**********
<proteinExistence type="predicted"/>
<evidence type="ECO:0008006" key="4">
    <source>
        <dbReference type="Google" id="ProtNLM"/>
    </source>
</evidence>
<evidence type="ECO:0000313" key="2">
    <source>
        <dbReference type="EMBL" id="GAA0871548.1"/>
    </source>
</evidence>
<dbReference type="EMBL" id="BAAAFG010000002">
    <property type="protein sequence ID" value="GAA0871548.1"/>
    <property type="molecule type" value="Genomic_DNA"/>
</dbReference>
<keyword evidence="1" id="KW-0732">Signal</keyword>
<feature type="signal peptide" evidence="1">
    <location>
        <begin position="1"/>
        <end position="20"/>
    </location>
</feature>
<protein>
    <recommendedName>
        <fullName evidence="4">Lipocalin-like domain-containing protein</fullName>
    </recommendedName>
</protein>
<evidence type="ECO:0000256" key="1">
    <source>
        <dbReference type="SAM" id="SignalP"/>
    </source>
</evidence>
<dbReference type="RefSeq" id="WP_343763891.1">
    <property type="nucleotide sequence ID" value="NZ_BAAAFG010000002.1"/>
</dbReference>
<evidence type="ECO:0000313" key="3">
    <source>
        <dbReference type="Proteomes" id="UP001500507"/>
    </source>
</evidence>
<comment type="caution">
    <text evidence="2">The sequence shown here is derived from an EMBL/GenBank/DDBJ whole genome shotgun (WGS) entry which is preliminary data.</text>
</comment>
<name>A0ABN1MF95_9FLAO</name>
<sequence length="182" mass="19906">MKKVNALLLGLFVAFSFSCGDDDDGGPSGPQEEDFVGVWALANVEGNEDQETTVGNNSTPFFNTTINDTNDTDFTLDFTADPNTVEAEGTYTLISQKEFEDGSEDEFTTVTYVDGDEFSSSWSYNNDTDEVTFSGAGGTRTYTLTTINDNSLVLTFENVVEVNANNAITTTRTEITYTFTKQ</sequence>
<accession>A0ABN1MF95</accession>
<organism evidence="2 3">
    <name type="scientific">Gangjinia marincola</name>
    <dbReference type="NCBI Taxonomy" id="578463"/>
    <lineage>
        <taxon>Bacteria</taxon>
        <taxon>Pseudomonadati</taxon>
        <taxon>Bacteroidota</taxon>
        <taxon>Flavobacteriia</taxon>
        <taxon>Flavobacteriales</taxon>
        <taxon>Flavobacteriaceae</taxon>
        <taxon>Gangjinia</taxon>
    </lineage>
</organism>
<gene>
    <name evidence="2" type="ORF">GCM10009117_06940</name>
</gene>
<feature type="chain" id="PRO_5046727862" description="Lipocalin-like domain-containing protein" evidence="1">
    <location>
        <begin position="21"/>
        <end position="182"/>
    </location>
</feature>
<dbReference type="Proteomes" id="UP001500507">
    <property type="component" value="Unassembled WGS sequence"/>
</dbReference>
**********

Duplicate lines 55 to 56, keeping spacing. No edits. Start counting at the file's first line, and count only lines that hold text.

        <taxon>Flavobacteriales</taxon>
        <taxon>Flavobacteriaceae</taxon>